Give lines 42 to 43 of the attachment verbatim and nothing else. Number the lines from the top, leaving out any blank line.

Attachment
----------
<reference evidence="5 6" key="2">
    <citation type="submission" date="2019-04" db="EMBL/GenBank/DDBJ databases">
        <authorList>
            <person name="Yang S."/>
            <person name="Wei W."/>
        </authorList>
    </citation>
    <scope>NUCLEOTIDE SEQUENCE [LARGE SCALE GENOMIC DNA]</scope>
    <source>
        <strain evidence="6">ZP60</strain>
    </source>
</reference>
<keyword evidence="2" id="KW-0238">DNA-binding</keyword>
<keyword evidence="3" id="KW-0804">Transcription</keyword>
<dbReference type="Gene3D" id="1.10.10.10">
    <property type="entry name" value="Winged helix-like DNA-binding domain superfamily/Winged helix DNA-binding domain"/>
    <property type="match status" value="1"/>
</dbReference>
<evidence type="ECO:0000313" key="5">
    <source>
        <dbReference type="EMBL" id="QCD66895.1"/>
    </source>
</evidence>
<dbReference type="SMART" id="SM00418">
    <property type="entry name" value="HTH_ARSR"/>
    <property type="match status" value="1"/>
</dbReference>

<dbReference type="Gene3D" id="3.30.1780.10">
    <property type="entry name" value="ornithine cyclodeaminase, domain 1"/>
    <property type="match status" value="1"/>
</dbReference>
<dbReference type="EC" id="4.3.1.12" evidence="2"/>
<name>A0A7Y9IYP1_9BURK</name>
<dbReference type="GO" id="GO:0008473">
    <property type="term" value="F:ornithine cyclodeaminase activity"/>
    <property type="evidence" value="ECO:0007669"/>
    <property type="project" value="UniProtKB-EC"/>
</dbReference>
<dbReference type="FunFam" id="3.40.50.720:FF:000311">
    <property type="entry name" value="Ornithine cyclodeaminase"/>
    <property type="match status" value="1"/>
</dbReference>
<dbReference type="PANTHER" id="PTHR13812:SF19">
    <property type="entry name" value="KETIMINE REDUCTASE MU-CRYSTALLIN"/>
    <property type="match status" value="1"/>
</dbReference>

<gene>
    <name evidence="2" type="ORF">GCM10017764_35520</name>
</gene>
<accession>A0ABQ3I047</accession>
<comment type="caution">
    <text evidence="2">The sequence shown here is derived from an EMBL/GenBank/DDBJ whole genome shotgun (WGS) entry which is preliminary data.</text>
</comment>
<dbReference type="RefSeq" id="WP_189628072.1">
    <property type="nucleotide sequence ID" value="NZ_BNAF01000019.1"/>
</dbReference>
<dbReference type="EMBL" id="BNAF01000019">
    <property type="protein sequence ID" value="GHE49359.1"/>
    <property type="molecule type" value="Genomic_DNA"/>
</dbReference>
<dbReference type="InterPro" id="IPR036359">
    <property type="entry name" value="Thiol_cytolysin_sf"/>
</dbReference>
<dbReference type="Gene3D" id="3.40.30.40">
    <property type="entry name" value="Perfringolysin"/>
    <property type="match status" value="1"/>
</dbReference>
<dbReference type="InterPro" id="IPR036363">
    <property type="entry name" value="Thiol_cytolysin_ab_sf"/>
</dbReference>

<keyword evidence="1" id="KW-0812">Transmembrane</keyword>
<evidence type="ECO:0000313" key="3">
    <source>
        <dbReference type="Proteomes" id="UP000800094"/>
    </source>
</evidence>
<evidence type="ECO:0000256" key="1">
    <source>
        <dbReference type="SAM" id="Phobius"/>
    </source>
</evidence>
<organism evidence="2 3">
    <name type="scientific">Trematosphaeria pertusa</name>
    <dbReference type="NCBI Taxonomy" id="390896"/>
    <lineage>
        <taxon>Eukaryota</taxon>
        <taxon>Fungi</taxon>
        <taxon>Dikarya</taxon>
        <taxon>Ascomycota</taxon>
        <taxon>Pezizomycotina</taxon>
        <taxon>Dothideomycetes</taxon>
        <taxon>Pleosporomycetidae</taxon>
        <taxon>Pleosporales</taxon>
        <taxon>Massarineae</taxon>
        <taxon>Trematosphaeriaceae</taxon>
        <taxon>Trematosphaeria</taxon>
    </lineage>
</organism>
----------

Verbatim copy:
</dbReference>
<dbReference type="PANTHER" id="PTHR13812:SF19">